A lot of people visiting Florida think these birds are Flamingos when they see them in flight. Flamingos are not as common in Florida as many may think and are more native to South America and Central America. The spoonbill though is common in the southern United States. Mostly you will see them wading in wetlands but when they fly they truly look strange. These were photographed on Captiva Island in Florida.
There were three turtles sitting on a log near a seven foot alligator. This turtle was closest to the gator and covered himself with all this gunk as if to hide himself from the predator. It seemed to be working.
I took this picture of a fawn in 2002 at the end of our first summer living on the mountain. People that lived there full time like us said wait a year and you will start to think of them as vermin. It never quite got to that level for me because the next year our community voted for a deer cull in a heated political battle between the “full timers” and “weekenders”. The herd grew at a rapid rate in our community because no hunting was allowed. Deer are not dumb and they began to migrate into our community. DCNR noticed that some deer had wasting disease and fawns that were born were small and struggled to survive. The amount of deer/auto accidents increased dramatically.
The size of the herd was unhealthy according to DCNR and our local environmental experts. After the first two years of deer culls the herd reduced to a more normal size. We began to see fawns again and the herd was restored to health. This deer has all but lost the markings fo a fawn as it munched in my back yard waiting for its first summer to end.
The Anhinga, also known as The Indian Darter is an unusual bird. It is a fishing bird but after it dives it needs to dry its wings before taking off again. It stands like this, turning into the wind to dry it’s wings. This would seem to make the bird vulnerable to predators during the drying process,yet they survive! This one was photographed at the Ding Darling National Wildlife Refuge on Sanibel island in Florida.
For those of you that follow this blog you know that I have been trying to raise awareness and hopefully support for a unique Wolf Sanctuary in Naples Florida. .The Shy Wolf Sanctuary rescue wolves that have been bred or purchased as pets and then abused or abandoned. The sanctuary is the one of the only wolf sanctuaries in the USA where you can actually interact with these beautiful wild animals. The sanctuary is totally supported by donations and merchandise sales. The staff is made up completely of volunteers. Plan a trip while in south Florida for a real wildlife encounter. Buy a T-Shirt, help a wolf!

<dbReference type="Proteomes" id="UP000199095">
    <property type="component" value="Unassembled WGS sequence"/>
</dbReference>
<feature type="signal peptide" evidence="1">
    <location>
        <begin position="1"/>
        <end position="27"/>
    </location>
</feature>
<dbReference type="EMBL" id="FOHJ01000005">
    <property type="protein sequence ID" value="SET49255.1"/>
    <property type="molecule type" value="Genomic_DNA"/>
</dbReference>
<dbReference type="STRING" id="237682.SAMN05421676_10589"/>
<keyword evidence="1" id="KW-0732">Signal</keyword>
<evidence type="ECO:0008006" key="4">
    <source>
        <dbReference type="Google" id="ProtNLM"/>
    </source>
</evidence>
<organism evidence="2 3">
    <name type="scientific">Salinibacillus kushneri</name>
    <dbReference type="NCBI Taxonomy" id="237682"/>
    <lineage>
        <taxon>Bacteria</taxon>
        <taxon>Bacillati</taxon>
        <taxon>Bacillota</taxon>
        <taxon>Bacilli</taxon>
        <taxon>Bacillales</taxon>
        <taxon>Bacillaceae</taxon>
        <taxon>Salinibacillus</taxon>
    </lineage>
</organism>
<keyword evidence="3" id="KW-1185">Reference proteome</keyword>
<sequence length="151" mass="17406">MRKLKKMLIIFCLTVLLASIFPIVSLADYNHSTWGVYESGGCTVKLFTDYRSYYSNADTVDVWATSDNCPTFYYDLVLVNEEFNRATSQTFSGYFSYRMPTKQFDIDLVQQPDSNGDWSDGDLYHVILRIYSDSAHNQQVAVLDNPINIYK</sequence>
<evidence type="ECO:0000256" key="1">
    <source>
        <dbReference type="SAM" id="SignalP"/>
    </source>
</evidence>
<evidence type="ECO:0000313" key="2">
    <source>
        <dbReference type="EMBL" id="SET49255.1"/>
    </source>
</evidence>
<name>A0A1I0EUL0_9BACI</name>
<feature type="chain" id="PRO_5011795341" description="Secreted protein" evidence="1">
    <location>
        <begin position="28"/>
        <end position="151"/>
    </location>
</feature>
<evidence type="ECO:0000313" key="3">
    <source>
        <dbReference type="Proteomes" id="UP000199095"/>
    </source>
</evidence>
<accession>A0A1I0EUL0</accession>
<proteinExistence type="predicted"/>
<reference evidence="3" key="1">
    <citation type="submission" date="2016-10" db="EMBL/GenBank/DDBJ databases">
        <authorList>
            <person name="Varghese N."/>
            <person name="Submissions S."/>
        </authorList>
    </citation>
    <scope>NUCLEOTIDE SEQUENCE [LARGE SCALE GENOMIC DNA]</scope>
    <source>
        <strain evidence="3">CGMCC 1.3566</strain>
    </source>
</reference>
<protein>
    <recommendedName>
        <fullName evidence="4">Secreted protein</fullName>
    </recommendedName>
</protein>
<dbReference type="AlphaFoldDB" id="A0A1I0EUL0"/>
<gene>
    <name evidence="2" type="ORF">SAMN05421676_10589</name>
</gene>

These are some images that I have not published from our trip there in January 2014.
Storks have a full life. I mean just think about delivering all those babies! This is Lettuce Lake Park in Tampa and this is where they go to hang out during their down time. I try not to disturb them and let them have their r and r.
Did you ever think you could stand inside a wolf habit and pet a wolf? Well you can.
Naples Florida is home to a unique charity,The Shy Wolf Sanctuary. They rescue wolves that have been bred or purchased as pets and then abused or abandoned. The sanctuary is the only wolf sanctuary in the USA where you can actually interact with these beautiful wild animals. They are totally supported by donations and merchandise sales. The staff is made up completely of volunteers. Plan a trip while in south Florida for a real wildlife encounter.
If you buy a print of this image, I will donate all my profits to this wonderful organization.
If you live where I live there are some birds you never get to see like Pelicans and Penguins. Another is the Roseate Spoonbill. They are found mostly in South America and in the USA can only be found in central and south Florida.
They are large birds with wingspans up to 55 inches and don’t look like they should be able to fly at all. These were seen in the Ding Darling sanctuary on Captiva Island Florida.
When we moved to Long Island years ago and I met my next door neighbor, he didn’t shake my hand or give words of welcome but instead pointed to 8 foot hedges that bordered our property and said, “Those are yours, make sure you trim them!”. That experience essentially framed my three years of living on Long Island or as I describe it hell on earth. Fifteen years later we left the welcoming and friendly town of Montclair NJ where we raised our family and got a new set of neighbors. Now as we prepare to leave the mountains and return home to Pittsburgh I will miss these new neighbors which turned out to be friendlier than most. I took this image from my back yard deck and you can buy a print and see others by clicking here.